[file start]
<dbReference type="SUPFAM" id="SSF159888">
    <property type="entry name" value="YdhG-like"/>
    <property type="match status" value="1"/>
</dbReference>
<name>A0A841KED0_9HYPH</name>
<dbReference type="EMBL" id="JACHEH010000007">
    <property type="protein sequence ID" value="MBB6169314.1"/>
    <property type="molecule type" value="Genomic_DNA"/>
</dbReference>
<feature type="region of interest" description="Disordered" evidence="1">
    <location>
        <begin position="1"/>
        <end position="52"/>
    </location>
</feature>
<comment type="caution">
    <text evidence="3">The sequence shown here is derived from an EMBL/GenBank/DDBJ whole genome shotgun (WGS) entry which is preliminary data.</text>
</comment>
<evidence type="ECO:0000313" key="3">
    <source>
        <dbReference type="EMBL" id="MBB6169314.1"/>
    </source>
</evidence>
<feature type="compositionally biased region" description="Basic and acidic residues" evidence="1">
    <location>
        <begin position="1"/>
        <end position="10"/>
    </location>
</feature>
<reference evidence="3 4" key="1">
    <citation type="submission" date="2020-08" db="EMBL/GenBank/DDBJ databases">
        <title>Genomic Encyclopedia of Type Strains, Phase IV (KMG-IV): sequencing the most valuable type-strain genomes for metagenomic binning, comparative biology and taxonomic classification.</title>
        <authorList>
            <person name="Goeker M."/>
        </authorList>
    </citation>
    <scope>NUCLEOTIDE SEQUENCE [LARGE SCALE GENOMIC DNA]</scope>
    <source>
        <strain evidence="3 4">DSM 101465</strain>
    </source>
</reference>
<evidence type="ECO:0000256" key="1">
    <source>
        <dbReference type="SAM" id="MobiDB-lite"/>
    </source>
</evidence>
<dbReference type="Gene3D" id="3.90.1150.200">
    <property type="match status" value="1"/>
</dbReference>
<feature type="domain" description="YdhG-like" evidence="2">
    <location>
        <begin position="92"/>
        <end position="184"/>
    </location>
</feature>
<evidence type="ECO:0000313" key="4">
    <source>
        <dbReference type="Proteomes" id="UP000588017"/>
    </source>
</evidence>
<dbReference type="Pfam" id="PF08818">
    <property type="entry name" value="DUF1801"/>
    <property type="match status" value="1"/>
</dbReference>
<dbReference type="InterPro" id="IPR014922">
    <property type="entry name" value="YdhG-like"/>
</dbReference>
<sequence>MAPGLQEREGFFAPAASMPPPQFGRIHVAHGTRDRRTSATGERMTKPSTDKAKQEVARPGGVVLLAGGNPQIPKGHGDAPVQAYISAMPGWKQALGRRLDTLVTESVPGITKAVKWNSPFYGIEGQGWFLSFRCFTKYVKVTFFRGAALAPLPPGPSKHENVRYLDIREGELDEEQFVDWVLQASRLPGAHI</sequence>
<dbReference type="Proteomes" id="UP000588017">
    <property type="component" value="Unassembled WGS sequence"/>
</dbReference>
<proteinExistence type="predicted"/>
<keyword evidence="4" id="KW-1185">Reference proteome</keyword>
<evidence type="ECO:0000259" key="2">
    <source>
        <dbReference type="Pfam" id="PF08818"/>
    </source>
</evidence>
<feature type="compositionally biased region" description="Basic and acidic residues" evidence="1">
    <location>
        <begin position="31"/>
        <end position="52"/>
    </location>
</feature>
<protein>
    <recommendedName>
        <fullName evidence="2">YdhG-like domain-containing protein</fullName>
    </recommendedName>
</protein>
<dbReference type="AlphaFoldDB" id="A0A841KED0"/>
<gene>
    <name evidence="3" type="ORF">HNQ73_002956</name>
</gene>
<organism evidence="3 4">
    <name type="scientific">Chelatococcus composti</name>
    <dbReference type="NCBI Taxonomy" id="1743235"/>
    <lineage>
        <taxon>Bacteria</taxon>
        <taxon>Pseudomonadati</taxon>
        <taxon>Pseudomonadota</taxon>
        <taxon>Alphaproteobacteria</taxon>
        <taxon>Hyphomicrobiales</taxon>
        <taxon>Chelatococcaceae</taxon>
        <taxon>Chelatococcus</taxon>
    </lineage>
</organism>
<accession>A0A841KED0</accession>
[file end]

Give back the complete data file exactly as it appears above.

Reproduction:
<dbReference type="SUPFAM" id="SSF159888">
    <property type="entry name" value="YdhG-like"/>
    <property type="match status" value="1"/>
</dbReference>
<name>A0A841KED0_9HYPH</name>
<dbReference type="EMBL" id="JACHEH010000007">
    <property type="protein sequence ID" value="MBB6169314.1"/>
    <property type="molecule type" value="Genomic_DNA"/>
</dbReference>
<feature type="region of interest" description="Disordered" evidence="1">
    <location>
        <begin position="1"/>
        <end position="52"/>
    </location>
</feature>
<comment type="caution">
    <text evidence="3">The sequence shown here is derived from an EMBL/GenBank/DDBJ whole genome shotgun (WGS) entry which is preliminary data.</text>
</comment>
<evidence type="ECO:0000313" key="3">
    <source>
        <dbReference type="EMBL" id="MBB6169314.1"/>
    </source>
</evidence>
<feature type="compositionally biased region" description="Basic and acidic residues" evidence="1">
    <location>
        <begin position="1"/>
        <end position="10"/>
    </location>
</feature>
<reference evidence="3 4" key="1">
    <citation type="submission" date="2020-08" db="EMBL/GenBank/DDBJ databases">
        <title>Genomic Encyclopedia of Type Strains, Phase IV (KMG-IV): sequencing the most valuable type-strain genomes for metagenomic binning, comparative biology and taxonomic classification.</title>
        <authorList>
            <person name="Goeker M."/>
        </authorList>
    </citation>
    <scope>NUCLEOTIDE SEQUENCE [LARGE SCALE GENOMIC DNA]</scope>
    <source>
        <strain evidence="3 4">DSM 101465</strain>
    </source>
</reference>
<evidence type="ECO:0000256" key="1">
    <source>
        <dbReference type="SAM" id="MobiDB-lite"/>
    </source>
</evidence>
<dbReference type="Gene3D" id="3.90.1150.200">
    <property type="match status" value="1"/>
</dbReference>
<feature type="domain" description="YdhG-like" evidence="2">
    <location>
        <begin position="92"/>
        <end position="184"/>
    </location>
</feature>
<evidence type="ECO:0000313" key="4">
    <source>
        <dbReference type="Proteomes" id="UP000588017"/>
    </source>
</evidence>
<dbReference type="Pfam" id="PF08818">
    <property type="entry name" value="DUF1801"/>
    <property type="match status" value="1"/>
</dbReference>
<dbReference type="InterPro" id="IPR014922">
    <property type="entry name" value="YdhG-like"/>
</dbReference>
<sequence>MAPGLQEREGFFAPAASMPPPQFGRIHVAHGTRDRRTSATGERMTKPSTDKAKQEVARPGGVVLLAGGNPQIPKGHGDAPVQAYISAMPGWKQALGRRLDTLVTESVPGITKAVKWNSPFYGIEGQGWFLSFRCFTKYVKVTFFRGAALAPLPPGPSKHENVRYLDIREGELDEEQFVDWVLQASRLPGAHI</sequence>
<dbReference type="Proteomes" id="UP000588017">
    <property type="component" value="Unassembled WGS sequence"/>
</dbReference>
<proteinExistence type="predicted"/>
<keyword evidence="4" id="KW-1185">Reference proteome</keyword>
<evidence type="ECO:0000259" key="2">
    <source>
        <dbReference type="Pfam" id="PF08818"/>
    </source>
</evidence>
<feature type="compositionally biased region" description="Basic and acidic residues" evidence="1">
    <location>
        <begin position="31"/>
        <end position="52"/>
    </location>
</feature>
<protein>
    <recommendedName>
        <fullName evidence="2">YdhG-like domain-containing protein</fullName>
    </recommendedName>
</protein>
<dbReference type="AlphaFoldDB" id="A0A841KED0"/>
<gene>
    <name evidence="3" type="ORF">HNQ73_002956</name>
</gene>
<organism evidence="3 4">
    <name type="scientific">Chelatococcus composti</name>
    <dbReference type="NCBI Taxonomy" id="1743235"/>
    <lineage>
        <taxon>Bacteria</taxon>
        <taxon>Pseudomonadati</taxon>
        <taxon>Pseudomonadota</taxon>
        <taxon>Alphaproteobacteria</taxon>
        <taxon>Hyphomicrobiales</taxon>
        <taxon>Chelatococcaceae</taxon>
        <taxon>Chelatococcus</taxon>
    </lineage>
</organism>
<accession>A0A841KED0</accession>